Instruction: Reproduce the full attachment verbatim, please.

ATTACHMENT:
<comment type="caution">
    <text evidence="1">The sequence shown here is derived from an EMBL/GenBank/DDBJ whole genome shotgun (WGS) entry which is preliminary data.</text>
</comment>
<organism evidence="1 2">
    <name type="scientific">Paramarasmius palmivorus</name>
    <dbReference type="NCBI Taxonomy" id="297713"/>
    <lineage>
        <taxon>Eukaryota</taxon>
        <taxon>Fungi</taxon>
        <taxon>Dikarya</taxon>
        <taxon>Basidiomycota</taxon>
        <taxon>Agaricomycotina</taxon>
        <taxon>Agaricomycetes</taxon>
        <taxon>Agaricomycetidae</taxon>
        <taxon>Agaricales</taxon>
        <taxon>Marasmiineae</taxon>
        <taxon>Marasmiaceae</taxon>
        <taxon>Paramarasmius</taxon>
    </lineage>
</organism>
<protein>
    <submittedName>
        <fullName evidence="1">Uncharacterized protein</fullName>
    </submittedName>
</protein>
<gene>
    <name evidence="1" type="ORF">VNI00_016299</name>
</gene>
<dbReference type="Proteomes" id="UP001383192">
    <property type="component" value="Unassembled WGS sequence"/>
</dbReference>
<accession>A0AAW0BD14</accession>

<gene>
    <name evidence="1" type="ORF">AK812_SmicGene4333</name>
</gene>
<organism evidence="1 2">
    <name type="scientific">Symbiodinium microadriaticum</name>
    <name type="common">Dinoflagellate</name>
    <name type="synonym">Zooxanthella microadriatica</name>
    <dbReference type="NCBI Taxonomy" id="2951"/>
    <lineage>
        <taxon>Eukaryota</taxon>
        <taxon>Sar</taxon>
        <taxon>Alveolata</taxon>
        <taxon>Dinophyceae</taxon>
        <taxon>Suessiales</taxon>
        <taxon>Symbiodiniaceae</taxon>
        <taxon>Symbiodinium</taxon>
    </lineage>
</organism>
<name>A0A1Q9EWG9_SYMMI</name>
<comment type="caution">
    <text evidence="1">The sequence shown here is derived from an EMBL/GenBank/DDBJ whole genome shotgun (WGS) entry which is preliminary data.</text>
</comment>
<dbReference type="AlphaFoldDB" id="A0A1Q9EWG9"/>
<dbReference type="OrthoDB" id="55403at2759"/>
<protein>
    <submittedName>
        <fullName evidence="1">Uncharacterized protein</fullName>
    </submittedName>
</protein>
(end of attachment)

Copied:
<comment type="caution">
    <text evidence="1">The sequence shown here is derived from an EMBL/GenBank/DDBJ whole genome shotgun (WGS) entry which is preliminary data.</text>
</comment>
<organism evidence="1 2">
    <name type="scientific">Paramarasmius palmivorus</name>
    <dbReference type="NCBI Taxonomy" id="297713"/>
    <lineage>
        <taxon>Eukaryota</taxon>
        <taxon>Fungi</taxon>
        <taxon>Dikarya</taxon>
        <taxon>Basidiomycota</taxon>
        <taxon>Agaricomycotina</taxon>
        <taxon>Agaricomycetes</taxon>
        <taxon>Agaricomycetidae</taxon>
        <taxon>Agaricales</taxon>
        <taxon>Marasmiineae</taxon>
        <taxon>Marasmiaceae</taxon>
        <taxon>Paramarasmius</taxon>
    </lineage>
</organism>
<protein>
    <submittedName>
        <fullName evidence="1">Uncharacterized protein</fullName>
    </submittedName>
</protein>
<gene>
    <name evidence="1" type="ORF">VNI00_016299</name>
</gene>
<dbReference type="Proteomes" id="UP001383192">
    <property type="component" value="Unassembled WGS sequence"/>
</dbReference>
<accession>A0AAW0BD14</accession>

<gene>
    <name evidence="1" type="ORF">AK812_SmicGene4333</name>
</gene>
<organism evidence="1 2">
    <name type="scientific">Symbiodinium microadriaticum</name>
    <name type="common">Dinoflagellate</name>
    <name type="synonym">Zooxanthella microadriatica</name>
    <dbReference type="NCBI Taxonomy" id="2951"/>
    <lineage>
        <taxon>Eukaryota</taxon>
        <taxon>Sar</taxon>
        <taxon>Alveolata</taxon>
        <taxon>Dinophyceae</taxon>
        <taxon>Suessiales</taxon>
        <taxon>Symbiodiniaceae</taxon>
        <taxon>Symbiodinium</taxon>
    </lineage>
</organism>
<name>A0A1Q9EWG9_SYMMI</name>
<comment type="caution">
    <text evidence="1">The sequence shown here is derived from an EMBL/GenBank/DDBJ whole genome shotgun (WGS) entry which is preliminary data.</text>
</comment>
<dbReference type="AlphaFoldDB" id="A0A1Q9EWG9"/>
<dbReference type="OrthoDB" id="55403at2759"/>
<protein>
    <submittedName>
        <fullName evidence="1">Uncharacterized protein</fullName>
    </submittedName>
</protein>